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Puerto Vallarta News NetworkNews Around the Republic of Mexico 

Quintana Roo Attempts to Stop Sargassum Invasion

August 7, 2018

Authorities on Mexico's Caribbean coast said last week they are redoubling efforts to deal with the tons of sargassum seaweed that has been washing ashore on Quintana Roo beaches over the past few months.

Mexico City - The large volume of sargassum washing up on the beaches of Quintana Roo this year is more than double the amount of that in 2015, said Brigitta Van Tussenbroek, an expert at the Puerto Morelos Reef Systems Academic Unit of UNAM, who called it an "ecological disaster."

Van Tussenbroek recalled that in 2015 the foul-smelling seaweed was a problem between June and October, but this year it began to appear in March and is expected to keep coming until October, which could make this the largest invasion of the alga ever seen in recorded history.

Clumps of the viny brown seaweed known as sargassum have long washed up on Caribbean coastlines, but researchers say the algae have exploded in extent and frequency in recent years. There are various ideas about what is causing the seaweed boom that scientists say started in 2011, including warming ocean temperatures and changes in the ocean currents due to climate change.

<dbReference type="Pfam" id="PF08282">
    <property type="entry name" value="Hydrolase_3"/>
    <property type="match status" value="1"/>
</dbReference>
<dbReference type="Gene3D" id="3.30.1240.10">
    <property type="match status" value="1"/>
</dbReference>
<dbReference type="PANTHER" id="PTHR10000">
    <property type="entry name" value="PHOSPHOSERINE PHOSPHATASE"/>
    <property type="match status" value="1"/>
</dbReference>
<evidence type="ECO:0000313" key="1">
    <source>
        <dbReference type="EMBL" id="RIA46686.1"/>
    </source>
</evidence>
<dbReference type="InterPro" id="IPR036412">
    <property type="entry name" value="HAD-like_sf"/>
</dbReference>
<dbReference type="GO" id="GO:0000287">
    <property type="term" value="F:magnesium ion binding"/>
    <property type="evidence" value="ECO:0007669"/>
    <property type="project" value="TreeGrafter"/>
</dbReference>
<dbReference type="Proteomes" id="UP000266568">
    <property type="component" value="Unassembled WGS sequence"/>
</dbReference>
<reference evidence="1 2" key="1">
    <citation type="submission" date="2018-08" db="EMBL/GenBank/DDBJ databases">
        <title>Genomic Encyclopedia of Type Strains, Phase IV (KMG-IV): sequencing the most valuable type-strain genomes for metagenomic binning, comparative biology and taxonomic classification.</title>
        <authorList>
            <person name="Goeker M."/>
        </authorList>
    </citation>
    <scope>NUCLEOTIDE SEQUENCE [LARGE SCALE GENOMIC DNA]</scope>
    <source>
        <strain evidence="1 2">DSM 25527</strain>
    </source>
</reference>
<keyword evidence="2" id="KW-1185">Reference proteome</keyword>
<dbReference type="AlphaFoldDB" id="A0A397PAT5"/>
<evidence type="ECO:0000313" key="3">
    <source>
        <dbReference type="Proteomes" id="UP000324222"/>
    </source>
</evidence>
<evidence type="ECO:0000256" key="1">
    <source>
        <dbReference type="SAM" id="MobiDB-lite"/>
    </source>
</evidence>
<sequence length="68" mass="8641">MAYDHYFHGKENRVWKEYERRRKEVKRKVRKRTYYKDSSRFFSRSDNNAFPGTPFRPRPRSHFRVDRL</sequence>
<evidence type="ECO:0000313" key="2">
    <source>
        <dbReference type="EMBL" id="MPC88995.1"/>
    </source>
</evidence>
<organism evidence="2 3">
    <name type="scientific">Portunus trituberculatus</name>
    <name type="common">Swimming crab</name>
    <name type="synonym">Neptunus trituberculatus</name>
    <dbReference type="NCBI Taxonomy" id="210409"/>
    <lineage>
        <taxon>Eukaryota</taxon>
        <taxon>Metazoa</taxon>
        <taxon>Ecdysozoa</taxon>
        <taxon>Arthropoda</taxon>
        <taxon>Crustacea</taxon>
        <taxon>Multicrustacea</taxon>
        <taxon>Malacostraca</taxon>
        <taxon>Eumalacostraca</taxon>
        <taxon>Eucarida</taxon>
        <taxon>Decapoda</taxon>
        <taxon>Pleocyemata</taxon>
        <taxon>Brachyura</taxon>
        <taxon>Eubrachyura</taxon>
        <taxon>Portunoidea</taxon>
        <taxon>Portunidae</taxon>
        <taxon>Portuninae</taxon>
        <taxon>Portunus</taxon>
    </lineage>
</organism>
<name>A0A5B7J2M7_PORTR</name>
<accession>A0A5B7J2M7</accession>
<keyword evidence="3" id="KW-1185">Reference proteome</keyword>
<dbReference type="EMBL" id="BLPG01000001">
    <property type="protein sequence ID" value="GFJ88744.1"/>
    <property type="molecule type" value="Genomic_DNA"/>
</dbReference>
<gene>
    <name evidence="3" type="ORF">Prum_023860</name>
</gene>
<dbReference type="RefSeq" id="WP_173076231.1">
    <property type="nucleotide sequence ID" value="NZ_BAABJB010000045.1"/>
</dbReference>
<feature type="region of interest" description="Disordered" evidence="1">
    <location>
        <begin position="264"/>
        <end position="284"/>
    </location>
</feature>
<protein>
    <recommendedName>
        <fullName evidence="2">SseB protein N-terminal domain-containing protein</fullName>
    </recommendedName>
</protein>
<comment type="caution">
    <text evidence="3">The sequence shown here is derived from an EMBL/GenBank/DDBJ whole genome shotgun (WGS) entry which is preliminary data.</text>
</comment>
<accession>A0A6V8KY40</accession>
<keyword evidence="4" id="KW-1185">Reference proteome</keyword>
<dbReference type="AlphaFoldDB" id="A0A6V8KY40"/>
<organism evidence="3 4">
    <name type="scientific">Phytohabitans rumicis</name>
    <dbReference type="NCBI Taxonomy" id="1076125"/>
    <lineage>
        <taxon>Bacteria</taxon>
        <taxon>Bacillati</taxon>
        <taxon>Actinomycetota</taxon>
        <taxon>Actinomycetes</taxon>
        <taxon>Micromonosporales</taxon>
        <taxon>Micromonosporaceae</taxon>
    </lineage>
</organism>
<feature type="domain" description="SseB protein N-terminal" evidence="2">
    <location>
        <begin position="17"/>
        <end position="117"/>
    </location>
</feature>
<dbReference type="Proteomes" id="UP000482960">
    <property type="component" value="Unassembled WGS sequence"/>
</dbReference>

"The sargassum problem that we're experiencing at the moment in Quintana Roo has already exceeded the individual response capacity of the municipalities or hotel owners. We need a coordinated effort to be able to mitigate it," Van Tussenbroek said.

The expert explained that the owners of large hotels in the state are spending around 1 million pesos ($54,000 USD) per month to remove the sargassum from their beaches, a problem that is affecting tourism in virtually every Caribbean beach vacation destination.

According the The Riviera Maya News, Quintana Roo Governor Carlos Joaquin said that the state will soon begin using a new method to collect the sargasso at sea, before it has a chance to reach the beaches.

In the coming days, ecological fences similar to those used in oil spills, along with specialized offshore machinery, will be utilized in Playa del Carmen and Cancun, as well as at the beaches of Mahahual, Tulum, Isla Mujeres and Puerto Morelos, he said.

The governor went on to say that, in addition to the sea collection, manual cleaning of the beaches will continue twice a day.

Sources: La Jornada The Riviera Maya News